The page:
Secretary of Iowa Senate denies making threat over report on inadequate COVID measures at State Capitol Building

Hand sanitizer stations like this one are scattered throughout the State Capitol Building in Des Moines, but there are no face covering requirements in the building. Visitors have their temperature checked via a wrist thermometer by security officers near the public entrance. — Emma McClatchey/Little Village

Charlie Smithson, the secretary of the Iowa Senate, complained to the administrator in charge of the Iowa Occupational Safety and Health Agency (IOSHA) about a “hazard alert letter” by agency inspectors criticizing how the Republican leaders who appointed Smithson failed to address COVID-19 concerns in the Iowa State Capitol Building, and suggested the letter might cause the administrator to lose his job, the Associated Press reported Friday.

Smithson told the AP’s Ryan J. Foley he wasn’t threatening Iowa Labor Commissioner Rod Roberts during their meeting on April 2, or attempting to stop the letter, the publication of which on April 20 let the public know IOSHA concluded a lack of basic COVID-19 precautions at the Capitol created a hazardous working environment for workers. According to Smithson, what sounded like a threat to others at the meeting was actually just a poor choice of words on his part.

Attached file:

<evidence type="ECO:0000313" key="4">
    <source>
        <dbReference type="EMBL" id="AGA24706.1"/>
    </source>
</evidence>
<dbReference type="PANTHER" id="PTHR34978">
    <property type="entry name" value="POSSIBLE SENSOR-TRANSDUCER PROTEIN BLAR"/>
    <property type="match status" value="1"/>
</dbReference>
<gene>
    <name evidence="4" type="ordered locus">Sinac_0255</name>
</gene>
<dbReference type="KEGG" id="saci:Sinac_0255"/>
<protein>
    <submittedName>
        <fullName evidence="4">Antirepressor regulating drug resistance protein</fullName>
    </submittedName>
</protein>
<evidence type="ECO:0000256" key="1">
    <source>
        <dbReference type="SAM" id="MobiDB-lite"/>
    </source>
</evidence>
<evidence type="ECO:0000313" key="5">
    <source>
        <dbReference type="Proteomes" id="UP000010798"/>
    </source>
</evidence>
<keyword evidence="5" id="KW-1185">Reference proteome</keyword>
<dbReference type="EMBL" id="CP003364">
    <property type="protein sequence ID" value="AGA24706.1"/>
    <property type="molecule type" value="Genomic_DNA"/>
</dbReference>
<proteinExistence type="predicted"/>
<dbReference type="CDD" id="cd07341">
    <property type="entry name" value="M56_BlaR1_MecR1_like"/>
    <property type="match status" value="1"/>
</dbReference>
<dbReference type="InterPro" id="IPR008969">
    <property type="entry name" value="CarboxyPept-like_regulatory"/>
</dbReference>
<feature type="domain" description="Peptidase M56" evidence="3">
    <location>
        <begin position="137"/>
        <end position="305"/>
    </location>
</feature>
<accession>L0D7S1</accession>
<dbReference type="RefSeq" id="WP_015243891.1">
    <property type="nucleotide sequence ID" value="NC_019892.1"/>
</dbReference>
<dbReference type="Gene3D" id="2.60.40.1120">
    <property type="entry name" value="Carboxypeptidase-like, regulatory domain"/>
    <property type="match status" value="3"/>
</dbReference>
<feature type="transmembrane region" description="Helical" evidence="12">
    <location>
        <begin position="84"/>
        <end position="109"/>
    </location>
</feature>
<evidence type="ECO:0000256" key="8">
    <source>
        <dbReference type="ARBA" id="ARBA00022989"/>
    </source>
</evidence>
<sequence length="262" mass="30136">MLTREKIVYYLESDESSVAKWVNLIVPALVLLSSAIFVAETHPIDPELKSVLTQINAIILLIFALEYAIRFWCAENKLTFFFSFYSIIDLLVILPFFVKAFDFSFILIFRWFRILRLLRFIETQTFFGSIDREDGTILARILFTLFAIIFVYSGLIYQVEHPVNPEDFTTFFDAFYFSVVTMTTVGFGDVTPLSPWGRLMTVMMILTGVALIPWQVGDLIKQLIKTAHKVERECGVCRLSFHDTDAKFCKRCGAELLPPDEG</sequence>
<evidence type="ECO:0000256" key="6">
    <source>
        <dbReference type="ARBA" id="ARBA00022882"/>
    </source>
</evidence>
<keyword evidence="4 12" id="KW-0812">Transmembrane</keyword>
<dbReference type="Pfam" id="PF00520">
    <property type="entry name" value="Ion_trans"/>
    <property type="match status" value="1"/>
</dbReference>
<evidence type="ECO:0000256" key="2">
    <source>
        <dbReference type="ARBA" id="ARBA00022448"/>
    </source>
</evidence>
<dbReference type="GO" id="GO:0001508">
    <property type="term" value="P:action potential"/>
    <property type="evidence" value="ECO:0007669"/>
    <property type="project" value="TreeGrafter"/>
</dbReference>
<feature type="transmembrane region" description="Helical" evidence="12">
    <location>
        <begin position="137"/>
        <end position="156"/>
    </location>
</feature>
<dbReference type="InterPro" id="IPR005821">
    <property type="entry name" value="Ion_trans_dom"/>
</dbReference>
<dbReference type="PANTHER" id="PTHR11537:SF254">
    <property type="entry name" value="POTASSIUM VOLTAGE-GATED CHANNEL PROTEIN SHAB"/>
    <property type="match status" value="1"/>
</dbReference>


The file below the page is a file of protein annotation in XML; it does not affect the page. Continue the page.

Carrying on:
“I expressed frustration in a stupid way,” Smithson said to Foley.

According to notes from the April 2 meeting obtained by the AP through the Open Records Act, Smithson, the top administrative official in the Iowa Senate, said after Roberts told him the letter would be sent, “We’ll take that up at his next confirmation,” and “this might come up during Rod Roberts’ reappointment.”

Roberts’ current term expires in 2023. If he is reappointed, he will need to be confirmed by the Senate. In 2019, the Senate voted unanimously to confirm Roberts for a four-year term.

Smithson claimed he was frustrated that IOSHA was treating the House and the Senate as equally responsible for the situation in the Capitol. In a letter to the inspector before the meeting, “Smithson argued that the Senate’s COVID-19 protocols offered ‘remarkable protections’ and asked them not to find any violations, noting that the chamber allowed people to work remotely and held many hearings virtually,” Foley reported.